A different narrative for the Armenian-Azerbaijani conflict

We take issue with Svante E. Cornell’s characterization of the Nagorno-Karabakh (Artaskh in Armenian) conflict in his June 10 op-ed “Why America must step up its role in resolving Armenian-Azerbaijani conflict.”

David Mdzinarishvili/Reuters
Armenia's President Serzh Sargsyan speaks to media during a news conference in Tbilisi, Georgia, June 18. Letter writers Vilen Khlgatyan and Armen Sahakyan write: 'A number of targeted public relations stunts have attempted to present Azerbaijan as a model partner for the West. However, Azerbaijan’s allegiance to the Western international order is dubious.'

With the recent developments happening in and around Ukraine, Svante E. Cornell’s June 10 op-ed “Why America must step up its role in resolving Armenian-Azerbaijani conflict” attempts to compare the Nagorno-Karabakh (Artsakh in Armenian) conflict with Crimea. This attempted comparison disregards important historical, geographic, legal, and political differences that exist between the two conflicts.

The Artsakh conflict has deep historical and legal roots with various junctures along the way. The most recent phase of the conflict began in February of 1988, when the citizens of the Armenian Soviet Socialist Republic and Nagorno Karabakh Autonomous Oblast (NKAO) began peaceful demonstrations to once again petition the Soviet authorities in Moscow for re-unification of NKAO with the Armenian SSR. Tensions rose rapidly after the anti-Armenian pogroms in the Azerbaijani cities of Baku (the capital), Sumgait, Kirovabad, and Maragha, among others. Tensions spilled eventually turned into a full-scale war that lasted until 1994.

Shortly after the Russian-brokered ceasefire agreement (signed by the representatives of Azerbaijan, Artsakh, and Armenia) came into force in 1994, the OSCE Minsk Group began its operations with the task of mediating the conflict. France, Russia, and the United States are the co-chairs of the Minsk Group and work hand-in-hand attempting to help the parties to the conflict reach a lasting peace agreement.

Moscow’s role (both under the USSR and the Russian Federation) in the Artsakh conflict mediation is usually overemphasized. At the same time, the genuine desire of the people of Artsakh Republic to live in a state and society of their own choosing is often disregarded. Although Russia has been active in the Artsakh peace process, their motivation is not nearly as nefarious as Dr. Cornell claims.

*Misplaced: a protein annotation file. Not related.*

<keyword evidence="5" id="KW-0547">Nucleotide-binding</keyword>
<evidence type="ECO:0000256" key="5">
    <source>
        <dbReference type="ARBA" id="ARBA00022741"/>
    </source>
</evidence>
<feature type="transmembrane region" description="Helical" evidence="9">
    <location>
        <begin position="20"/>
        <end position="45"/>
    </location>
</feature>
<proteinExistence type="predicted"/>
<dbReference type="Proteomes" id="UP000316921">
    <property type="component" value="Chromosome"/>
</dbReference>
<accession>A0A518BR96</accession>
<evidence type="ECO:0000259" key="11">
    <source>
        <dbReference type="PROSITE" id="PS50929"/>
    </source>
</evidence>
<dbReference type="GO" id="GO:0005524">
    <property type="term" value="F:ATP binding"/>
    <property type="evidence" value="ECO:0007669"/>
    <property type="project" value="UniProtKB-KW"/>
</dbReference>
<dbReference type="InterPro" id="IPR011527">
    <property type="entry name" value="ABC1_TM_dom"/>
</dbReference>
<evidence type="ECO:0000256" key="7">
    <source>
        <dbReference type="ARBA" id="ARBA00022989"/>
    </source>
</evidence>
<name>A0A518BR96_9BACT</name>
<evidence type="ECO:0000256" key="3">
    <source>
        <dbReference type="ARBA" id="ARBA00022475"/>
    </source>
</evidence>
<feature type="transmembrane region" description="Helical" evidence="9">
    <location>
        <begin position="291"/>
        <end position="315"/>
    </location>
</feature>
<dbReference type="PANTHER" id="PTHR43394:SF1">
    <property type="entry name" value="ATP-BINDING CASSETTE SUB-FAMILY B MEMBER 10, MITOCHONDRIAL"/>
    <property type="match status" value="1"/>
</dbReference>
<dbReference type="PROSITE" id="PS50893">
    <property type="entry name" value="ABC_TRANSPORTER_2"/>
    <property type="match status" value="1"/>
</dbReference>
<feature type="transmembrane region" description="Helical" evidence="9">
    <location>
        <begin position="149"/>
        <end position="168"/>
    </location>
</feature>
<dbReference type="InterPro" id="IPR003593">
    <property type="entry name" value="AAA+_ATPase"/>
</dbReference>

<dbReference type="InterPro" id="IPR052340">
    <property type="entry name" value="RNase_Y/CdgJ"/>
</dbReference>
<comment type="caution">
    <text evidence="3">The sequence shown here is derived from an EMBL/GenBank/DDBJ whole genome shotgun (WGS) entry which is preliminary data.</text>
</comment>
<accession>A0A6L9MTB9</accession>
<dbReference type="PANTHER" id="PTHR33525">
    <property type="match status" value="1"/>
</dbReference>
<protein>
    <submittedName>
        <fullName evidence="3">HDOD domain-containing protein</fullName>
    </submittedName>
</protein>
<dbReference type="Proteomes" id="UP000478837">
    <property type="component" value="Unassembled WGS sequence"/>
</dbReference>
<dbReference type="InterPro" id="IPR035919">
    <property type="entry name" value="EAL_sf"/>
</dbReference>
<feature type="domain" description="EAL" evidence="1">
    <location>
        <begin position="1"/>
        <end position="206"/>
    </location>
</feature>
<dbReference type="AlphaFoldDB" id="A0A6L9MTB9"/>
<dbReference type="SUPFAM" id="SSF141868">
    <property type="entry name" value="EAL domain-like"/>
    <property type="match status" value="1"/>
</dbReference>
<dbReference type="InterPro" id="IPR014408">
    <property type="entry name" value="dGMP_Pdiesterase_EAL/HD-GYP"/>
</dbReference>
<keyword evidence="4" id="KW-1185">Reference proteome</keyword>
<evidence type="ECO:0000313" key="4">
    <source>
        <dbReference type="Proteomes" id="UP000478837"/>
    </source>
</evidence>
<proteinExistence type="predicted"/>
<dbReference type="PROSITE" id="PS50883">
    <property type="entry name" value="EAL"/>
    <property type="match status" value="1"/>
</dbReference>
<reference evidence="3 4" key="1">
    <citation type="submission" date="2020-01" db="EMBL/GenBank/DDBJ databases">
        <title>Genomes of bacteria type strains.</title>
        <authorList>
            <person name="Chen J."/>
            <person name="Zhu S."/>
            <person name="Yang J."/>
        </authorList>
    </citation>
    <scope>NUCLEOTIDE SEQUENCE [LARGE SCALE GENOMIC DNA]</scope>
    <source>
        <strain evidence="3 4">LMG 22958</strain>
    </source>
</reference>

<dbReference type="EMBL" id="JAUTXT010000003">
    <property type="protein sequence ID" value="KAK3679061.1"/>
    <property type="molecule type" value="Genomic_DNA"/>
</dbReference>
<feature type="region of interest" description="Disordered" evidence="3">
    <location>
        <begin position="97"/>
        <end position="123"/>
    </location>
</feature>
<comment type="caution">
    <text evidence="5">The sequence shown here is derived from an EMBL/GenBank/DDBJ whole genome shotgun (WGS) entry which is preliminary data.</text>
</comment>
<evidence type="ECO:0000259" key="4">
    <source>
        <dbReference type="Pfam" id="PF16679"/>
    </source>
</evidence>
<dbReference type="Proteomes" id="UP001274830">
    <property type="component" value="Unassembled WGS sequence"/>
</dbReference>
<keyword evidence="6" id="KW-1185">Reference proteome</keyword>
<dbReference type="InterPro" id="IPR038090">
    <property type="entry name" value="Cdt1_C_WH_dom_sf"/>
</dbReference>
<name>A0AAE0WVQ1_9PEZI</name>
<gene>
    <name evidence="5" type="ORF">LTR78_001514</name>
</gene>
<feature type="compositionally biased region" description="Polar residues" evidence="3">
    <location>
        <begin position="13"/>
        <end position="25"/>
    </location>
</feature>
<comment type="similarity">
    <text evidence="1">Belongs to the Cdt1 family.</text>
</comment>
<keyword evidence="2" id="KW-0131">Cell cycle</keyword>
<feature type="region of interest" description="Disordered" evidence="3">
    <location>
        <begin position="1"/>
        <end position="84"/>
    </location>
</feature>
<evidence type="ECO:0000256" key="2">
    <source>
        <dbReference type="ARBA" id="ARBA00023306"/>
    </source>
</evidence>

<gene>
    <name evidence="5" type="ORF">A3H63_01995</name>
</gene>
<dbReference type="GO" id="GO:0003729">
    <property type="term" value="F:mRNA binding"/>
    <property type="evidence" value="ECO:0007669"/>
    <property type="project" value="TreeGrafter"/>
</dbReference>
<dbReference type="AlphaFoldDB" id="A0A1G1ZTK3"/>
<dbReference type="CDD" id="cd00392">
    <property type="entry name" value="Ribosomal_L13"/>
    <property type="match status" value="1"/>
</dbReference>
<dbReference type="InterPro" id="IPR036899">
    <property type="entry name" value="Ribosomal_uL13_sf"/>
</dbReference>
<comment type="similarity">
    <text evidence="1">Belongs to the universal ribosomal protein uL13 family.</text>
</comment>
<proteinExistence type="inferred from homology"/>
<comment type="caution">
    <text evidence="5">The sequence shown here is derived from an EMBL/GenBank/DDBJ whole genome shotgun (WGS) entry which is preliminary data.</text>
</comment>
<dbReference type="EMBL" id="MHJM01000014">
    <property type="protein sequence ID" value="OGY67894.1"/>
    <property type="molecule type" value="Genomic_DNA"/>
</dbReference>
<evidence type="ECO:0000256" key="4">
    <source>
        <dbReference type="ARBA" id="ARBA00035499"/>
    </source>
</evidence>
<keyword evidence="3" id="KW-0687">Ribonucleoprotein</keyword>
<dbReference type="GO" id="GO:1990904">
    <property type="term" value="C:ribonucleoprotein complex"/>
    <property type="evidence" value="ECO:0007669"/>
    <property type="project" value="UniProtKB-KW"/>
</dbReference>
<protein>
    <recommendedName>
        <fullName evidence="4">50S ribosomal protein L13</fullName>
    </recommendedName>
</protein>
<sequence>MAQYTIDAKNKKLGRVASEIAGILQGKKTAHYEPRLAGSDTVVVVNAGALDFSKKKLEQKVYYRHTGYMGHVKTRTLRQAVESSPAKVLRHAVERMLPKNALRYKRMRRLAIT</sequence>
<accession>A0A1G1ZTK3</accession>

During the Artsakh-Azerbaijan war, Baku recruited Afghan mujahideen and Chechen insurgents to fight on its side, many of whom would end up in Russia’s North Caucasus region in pursuit of jihad, thus presenting a direct national security threat to Russia. Given its geographic proximity and Russia’s own problems in its North Caucasus region, Moscow could not and cannot disregard the Artsakh peace process.

The US has also been active in the mediation process of the Artsakh conflict within the framework of the OSCE Minsk Group co-chairmanship, which is the only agreed upon international format for the peace talks. One notable example was the US-organized talks in Key West in the summer of 2001, which was the closest the parties had ever come to reaching a peace deal since the ceasefire agreement seven years earlier.

A number of targeted public relations stunts have attempted to present Azerbaijan as a model partner for the West. However, Azerbaijan’s allegiance to the Western international order is dubious, especially when it comes to democratic norms, rule of law, and respect for human rights. In recent times, experienced analysts of the South Caucasus and government officials, such as Richard Kauzlarich, Thomas De Waal, Eric Rubin, and others have criticized Azerbaijan’s faulty human rights track record, its attempt to lead on both the West and Russia, and its waning importance as a US ally.